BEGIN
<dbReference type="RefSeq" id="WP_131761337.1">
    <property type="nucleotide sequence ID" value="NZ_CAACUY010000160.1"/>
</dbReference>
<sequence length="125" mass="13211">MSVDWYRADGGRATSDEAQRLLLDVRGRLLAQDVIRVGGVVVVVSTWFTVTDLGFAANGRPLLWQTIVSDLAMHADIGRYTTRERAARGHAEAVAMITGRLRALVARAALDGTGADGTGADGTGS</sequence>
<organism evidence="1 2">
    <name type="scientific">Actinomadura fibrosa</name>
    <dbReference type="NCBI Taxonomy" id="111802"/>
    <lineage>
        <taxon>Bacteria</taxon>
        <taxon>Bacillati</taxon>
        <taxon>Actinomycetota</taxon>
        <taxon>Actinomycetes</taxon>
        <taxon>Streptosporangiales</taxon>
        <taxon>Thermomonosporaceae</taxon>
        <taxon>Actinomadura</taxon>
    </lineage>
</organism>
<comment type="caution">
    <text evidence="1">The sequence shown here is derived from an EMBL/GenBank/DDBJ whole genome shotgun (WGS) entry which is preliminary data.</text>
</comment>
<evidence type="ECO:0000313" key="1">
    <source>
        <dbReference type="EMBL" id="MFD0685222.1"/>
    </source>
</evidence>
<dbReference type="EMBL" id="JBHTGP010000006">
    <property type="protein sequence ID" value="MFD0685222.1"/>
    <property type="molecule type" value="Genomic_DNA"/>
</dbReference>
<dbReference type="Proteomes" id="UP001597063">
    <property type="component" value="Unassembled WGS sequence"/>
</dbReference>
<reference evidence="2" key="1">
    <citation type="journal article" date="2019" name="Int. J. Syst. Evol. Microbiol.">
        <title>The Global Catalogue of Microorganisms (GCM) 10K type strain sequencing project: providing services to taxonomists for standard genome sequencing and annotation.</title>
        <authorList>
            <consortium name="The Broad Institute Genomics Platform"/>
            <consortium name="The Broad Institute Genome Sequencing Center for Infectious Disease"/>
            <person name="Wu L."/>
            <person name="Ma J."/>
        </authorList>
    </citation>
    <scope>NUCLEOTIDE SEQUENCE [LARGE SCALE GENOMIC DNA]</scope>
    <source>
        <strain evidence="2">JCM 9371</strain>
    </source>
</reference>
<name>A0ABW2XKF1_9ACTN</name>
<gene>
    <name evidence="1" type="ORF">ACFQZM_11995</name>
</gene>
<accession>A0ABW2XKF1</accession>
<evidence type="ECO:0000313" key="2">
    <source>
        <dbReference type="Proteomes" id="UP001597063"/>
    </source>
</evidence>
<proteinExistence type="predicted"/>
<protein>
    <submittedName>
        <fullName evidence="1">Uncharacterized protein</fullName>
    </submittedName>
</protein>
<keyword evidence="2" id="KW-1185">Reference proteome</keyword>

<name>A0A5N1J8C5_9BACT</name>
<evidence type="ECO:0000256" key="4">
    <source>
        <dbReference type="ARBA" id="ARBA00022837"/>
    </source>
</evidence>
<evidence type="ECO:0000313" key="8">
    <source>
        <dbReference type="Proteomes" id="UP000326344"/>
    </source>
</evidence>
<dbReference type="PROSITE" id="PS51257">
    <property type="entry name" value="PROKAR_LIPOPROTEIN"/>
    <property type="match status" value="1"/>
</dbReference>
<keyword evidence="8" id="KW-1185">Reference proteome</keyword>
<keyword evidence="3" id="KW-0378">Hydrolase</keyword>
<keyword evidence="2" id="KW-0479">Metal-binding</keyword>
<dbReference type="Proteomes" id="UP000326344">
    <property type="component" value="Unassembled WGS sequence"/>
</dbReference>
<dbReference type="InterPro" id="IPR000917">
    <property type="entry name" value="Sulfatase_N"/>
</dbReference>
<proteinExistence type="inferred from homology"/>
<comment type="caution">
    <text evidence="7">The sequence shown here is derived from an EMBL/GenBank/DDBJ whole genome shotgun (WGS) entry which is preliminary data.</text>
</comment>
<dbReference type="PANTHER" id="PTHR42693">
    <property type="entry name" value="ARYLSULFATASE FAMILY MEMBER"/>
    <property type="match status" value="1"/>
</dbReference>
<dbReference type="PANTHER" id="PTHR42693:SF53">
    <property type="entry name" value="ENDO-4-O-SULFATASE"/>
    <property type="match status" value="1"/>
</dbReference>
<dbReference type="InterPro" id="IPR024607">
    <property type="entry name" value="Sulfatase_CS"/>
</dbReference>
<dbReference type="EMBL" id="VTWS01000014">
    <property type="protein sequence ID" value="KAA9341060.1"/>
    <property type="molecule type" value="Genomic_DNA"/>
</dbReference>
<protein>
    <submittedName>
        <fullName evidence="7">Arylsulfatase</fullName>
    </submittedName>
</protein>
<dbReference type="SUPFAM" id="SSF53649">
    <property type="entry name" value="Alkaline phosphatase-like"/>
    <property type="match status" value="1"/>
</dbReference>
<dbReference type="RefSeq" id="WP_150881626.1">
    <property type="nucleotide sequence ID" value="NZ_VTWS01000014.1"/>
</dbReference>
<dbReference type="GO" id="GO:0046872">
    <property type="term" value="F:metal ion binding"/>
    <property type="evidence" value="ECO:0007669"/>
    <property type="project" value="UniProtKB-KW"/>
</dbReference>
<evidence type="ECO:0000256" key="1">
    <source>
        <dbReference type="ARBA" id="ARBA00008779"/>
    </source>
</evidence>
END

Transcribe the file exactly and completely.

<dbReference type="RefSeq" id="WP_131761337.1">
    <property type="nucleotide sequence ID" value="NZ_CAACUY010000160.1"/>
</dbReference>
<sequence length="125" mass="13211">MSVDWYRADGGRATSDEAQRLLLDVRGRLLAQDVIRVGGVVVVVSTWFTVTDLGFAANGRPLLWQTIVSDLAMHADIGRYTTRERAARGHAEAVAMITGRLRALVARAALDGTGADGTGADGTGS</sequence>
<organism evidence="1 2">
    <name type="scientific">Actinomadura fibrosa</name>
    <dbReference type="NCBI Taxonomy" id="111802"/>
    <lineage>
        <taxon>Bacteria</taxon>
        <taxon>Bacillati</taxon>
        <taxon>Actinomycetota</taxon>
        <taxon>Actinomycetes</taxon>
        <taxon>Streptosporangiales</taxon>
        <taxon>Thermomonosporaceae</taxon>
        <taxon>Actinomadura</taxon>
    </lineage>
</organism>
<comment type="caution">
    <text evidence="1">The sequence shown here is derived from an EMBL/GenBank/DDBJ whole genome shotgun (WGS) entry which is preliminary data.</text>
</comment>
<evidence type="ECO:0000313" key="1">
    <source>
        <dbReference type="EMBL" id="MFD0685222.1"/>
    </source>
</evidence>
<dbReference type="EMBL" id="JBHTGP010000006">
    <property type="protein sequence ID" value="MFD0685222.1"/>
    <property type="molecule type" value="Genomic_DNA"/>
</dbReference>
<dbReference type="Proteomes" id="UP001597063">
    <property type="component" value="Unassembled WGS sequence"/>
</dbReference>
<reference evidence="2" key="1">
    <citation type="journal article" date="2019" name="Int. J. Syst. Evol. Microbiol.">
        <title>The Global Catalogue of Microorganisms (GCM) 10K type strain sequencing project: providing services to taxonomists for standard genome sequencing and annotation.</title>
        <authorList>
            <consortium name="The Broad Institute Genomics Platform"/>
            <consortium name="The Broad Institute Genome Sequencing Center for Infectious Disease"/>
            <person name="Wu L."/>
            <person name="Ma J."/>
        </authorList>
    </citation>
    <scope>NUCLEOTIDE SEQUENCE [LARGE SCALE GENOMIC DNA]</scope>
    <source>
        <strain evidence="2">JCM 9371</strain>
    </source>
</reference>
<name>A0ABW2XKF1_9ACTN</name>
<gene>
    <name evidence="1" type="ORF">ACFQZM_11995</name>
</gene>
<accession>A0ABW2XKF1</accession>
<evidence type="ECO:0000313" key="2">
    <source>
        <dbReference type="Proteomes" id="UP001597063"/>
    </source>
</evidence>
<proteinExistence type="predicted"/>
<protein>
    <submittedName>
        <fullName evidence="1">Uncharacterized protein</fullName>
    </submittedName>
</protein>
<keyword evidence="2" id="KW-1185">Reference proteome</keyword>

<name>A0A5N1J8C5_9BACT</name>
<evidence type="ECO:0000256" key="4">
    <source>
        <dbReference type="ARBA" id="ARBA00022837"/>
    </source>
</evidence>
<evidence type="ECO:0000313" key="8">
    <source>
        <dbReference type="Proteomes" id="UP000326344"/>
    </source>
</evidence>
<dbReference type="PROSITE" id="PS51257">
    <property type="entry name" value="PROKAR_LIPOPROTEIN"/>
    <property type="match status" value="1"/>
</dbReference>
<keyword evidence="8" id="KW-1185">Reference proteome</keyword>
<keyword evidence="3" id="KW-0378">Hydrolase</keyword>
<keyword evidence="2" id="KW-0479">Metal-binding</keyword>
<dbReference type="Proteomes" id="UP000326344">
    <property type="component" value="Unassembled WGS sequence"/>
</dbReference>
<dbReference type="InterPro" id="IPR000917">
    <property type="entry name" value="Sulfatase_N"/>
</dbReference>
<proteinExistence type="inferred from homology"/>
<comment type="caution">
    <text evidence="7">The sequence shown here is derived from an EMBL/GenBank/DDBJ whole genome shotgun (WGS) entry which is preliminary data.</text>
</comment>
<dbReference type="PANTHER" id="PTHR42693">
    <property type="entry name" value="ARYLSULFATASE FAMILY MEMBER"/>
    <property type="match status" value="1"/>
</dbReference>
<dbReference type="PANTHER" id="PTHR42693:SF53">
    <property type="entry name" value="ENDO-4-O-SULFATASE"/>
    <property type="match status" value="1"/>
</dbReference>
<dbReference type="InterPro" id="IPR024607">
    <property type="entry name" value="Sulfatase_CS"/>
</dbReference>
<dbReference type="EMBL" id="VTWS01000014">
    <property type="protein sequence ID" value="KAA9341060.1"/>
    <property type="molecule type" value="Genomic_DNA"/>
</dbReference>
<protein>
    <submittedName>
        <fullName evidence="7">Arylsulfatase</fullName>
    </submittedName>
</protein>
<dbReference type="SUPFAM" id="SSF53649">
    <property type="entry name" value="Alkaline phosphatase-like"/>
    <property type="match status" value="1"/>
</dbReference>
<dbReference type="RefSeq" id="WP_150881626.1">
    <property type="nucleotide sequence ID" value="NZ_VTWS01000014.1"/>
</dbReference>
<dbReference type="GO" id="GO:0046872">
    <property type="term" value="F:metal ion binding"/>
    <property type="evidence" value="ECO:0007669"/>
    <property type="project" value="UniProtKB-KW"/>
</dbReference>
<evidence type="ECO:0000256" key="1">
    <source>
        <dbReference type="ARBA" id="ARBA00008779"/>
    </source>
</evidence>